Children did not have it any better. They existed to please the father. At birth, if there was something about the baby the father did not like, he could leave them outside the city to die. Even after they grew up and had families of their own, they still had to submit to his will. It was all about the father, not the children.

And slaves were viewed as being akin to animals and were created to serve. They were said to have no personality, no identity, other than what their master gave them. Slaves in the Greco-Roman world were often highly educated and many were doctors (Luke was one), teachers, professors, policemen and even public servants. But most of the elite assumed they were “con artists who acted nice while planning devious things.”[4]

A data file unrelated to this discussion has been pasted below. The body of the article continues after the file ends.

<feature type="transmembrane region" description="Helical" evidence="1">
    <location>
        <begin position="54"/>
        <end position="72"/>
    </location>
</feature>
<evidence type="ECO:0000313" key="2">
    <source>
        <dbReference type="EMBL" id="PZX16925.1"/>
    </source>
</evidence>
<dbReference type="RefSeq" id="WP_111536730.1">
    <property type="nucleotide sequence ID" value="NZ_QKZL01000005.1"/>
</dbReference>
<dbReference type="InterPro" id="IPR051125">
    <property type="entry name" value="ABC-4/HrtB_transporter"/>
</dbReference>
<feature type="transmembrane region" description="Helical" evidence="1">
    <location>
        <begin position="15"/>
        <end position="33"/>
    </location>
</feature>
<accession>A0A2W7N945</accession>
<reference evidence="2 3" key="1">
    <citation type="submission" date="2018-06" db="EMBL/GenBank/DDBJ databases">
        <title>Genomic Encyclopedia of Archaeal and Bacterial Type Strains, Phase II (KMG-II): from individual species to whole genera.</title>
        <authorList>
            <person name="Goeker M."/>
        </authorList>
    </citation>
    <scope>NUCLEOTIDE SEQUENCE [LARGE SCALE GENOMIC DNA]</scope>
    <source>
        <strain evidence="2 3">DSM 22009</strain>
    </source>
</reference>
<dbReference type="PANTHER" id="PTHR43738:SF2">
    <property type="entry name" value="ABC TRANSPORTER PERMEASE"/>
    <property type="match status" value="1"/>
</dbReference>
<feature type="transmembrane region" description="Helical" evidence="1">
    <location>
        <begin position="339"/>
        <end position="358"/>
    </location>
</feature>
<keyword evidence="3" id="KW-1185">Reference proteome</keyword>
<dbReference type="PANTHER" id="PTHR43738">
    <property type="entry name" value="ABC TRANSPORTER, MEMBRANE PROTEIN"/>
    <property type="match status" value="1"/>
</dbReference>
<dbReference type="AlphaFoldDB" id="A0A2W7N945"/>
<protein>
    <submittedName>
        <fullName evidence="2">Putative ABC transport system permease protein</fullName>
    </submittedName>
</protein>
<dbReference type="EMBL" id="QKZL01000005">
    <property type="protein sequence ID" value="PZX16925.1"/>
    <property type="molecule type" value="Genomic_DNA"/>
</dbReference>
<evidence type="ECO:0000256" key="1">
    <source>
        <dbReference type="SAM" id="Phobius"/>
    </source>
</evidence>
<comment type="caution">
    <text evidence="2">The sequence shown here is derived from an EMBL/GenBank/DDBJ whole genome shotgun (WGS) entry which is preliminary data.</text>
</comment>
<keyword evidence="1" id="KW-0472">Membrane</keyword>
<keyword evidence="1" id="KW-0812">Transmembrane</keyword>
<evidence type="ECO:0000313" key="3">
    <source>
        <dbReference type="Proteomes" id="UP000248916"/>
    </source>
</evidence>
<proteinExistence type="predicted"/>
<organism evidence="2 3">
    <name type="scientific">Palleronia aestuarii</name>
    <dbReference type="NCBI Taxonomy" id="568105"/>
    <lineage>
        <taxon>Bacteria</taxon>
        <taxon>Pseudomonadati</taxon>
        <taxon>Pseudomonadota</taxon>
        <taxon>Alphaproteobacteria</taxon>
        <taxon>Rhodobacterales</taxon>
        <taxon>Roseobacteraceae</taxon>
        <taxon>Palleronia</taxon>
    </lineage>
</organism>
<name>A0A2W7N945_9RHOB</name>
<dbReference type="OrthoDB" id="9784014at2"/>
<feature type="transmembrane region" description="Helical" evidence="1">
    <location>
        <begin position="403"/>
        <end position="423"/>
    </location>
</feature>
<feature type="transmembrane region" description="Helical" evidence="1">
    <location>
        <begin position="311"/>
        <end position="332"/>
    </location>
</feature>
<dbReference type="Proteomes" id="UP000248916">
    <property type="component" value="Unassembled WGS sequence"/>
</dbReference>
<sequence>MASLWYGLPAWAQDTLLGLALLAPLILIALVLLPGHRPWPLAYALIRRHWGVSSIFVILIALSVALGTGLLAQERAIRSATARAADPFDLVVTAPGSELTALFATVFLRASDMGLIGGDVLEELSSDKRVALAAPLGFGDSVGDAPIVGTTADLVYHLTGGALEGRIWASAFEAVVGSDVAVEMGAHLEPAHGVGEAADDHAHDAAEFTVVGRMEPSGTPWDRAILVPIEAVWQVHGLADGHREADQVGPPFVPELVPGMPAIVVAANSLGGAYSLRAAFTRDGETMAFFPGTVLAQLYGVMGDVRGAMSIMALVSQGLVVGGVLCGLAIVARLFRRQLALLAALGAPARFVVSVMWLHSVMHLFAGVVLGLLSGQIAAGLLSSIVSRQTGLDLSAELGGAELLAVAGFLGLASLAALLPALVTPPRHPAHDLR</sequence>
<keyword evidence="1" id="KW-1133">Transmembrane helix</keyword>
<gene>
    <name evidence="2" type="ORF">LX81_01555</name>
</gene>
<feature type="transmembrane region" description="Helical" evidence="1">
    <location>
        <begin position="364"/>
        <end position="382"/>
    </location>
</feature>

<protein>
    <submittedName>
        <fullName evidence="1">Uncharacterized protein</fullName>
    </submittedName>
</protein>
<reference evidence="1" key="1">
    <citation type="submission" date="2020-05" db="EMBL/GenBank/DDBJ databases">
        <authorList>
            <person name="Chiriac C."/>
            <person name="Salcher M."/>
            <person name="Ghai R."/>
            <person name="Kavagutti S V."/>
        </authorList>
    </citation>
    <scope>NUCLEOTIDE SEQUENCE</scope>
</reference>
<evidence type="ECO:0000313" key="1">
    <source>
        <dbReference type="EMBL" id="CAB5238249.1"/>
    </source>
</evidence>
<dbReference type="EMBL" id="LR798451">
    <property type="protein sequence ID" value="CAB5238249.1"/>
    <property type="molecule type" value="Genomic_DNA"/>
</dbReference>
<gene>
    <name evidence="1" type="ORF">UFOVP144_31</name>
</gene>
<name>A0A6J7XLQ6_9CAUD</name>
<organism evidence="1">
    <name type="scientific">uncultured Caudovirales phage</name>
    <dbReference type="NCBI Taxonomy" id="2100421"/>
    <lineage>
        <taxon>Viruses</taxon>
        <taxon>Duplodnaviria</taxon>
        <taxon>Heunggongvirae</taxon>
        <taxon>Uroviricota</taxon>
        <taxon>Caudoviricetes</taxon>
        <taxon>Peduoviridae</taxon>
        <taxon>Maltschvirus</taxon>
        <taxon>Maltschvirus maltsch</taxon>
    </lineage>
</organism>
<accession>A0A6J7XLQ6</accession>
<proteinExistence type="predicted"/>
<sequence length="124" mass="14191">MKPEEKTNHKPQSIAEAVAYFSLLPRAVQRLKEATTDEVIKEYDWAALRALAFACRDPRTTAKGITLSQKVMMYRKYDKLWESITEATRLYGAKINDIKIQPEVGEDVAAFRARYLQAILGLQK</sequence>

Such was the situation the church in Colossae found themselves in. These were its people. And they were already at odds with their society due to their following the Way of Jesus. Jew, Gentile, slave, free, men and women were sharing common meals together. This was unheard of in a society where free men ate separately from all others in the social system of their day. Christian women were studying philosophy which Greeks thought was nonsense. And Romans passed laws forcing widows to remarry. They believed this kept things in order with the order found in the realms of the gods. But the church helped widows without insisting they remarry.

Rome looked with suspicion on the behaviors of the Christians, even calling them “haters of humanity.” When a man became a Christian they believed he and his family were a step away from becoming traitors to their country.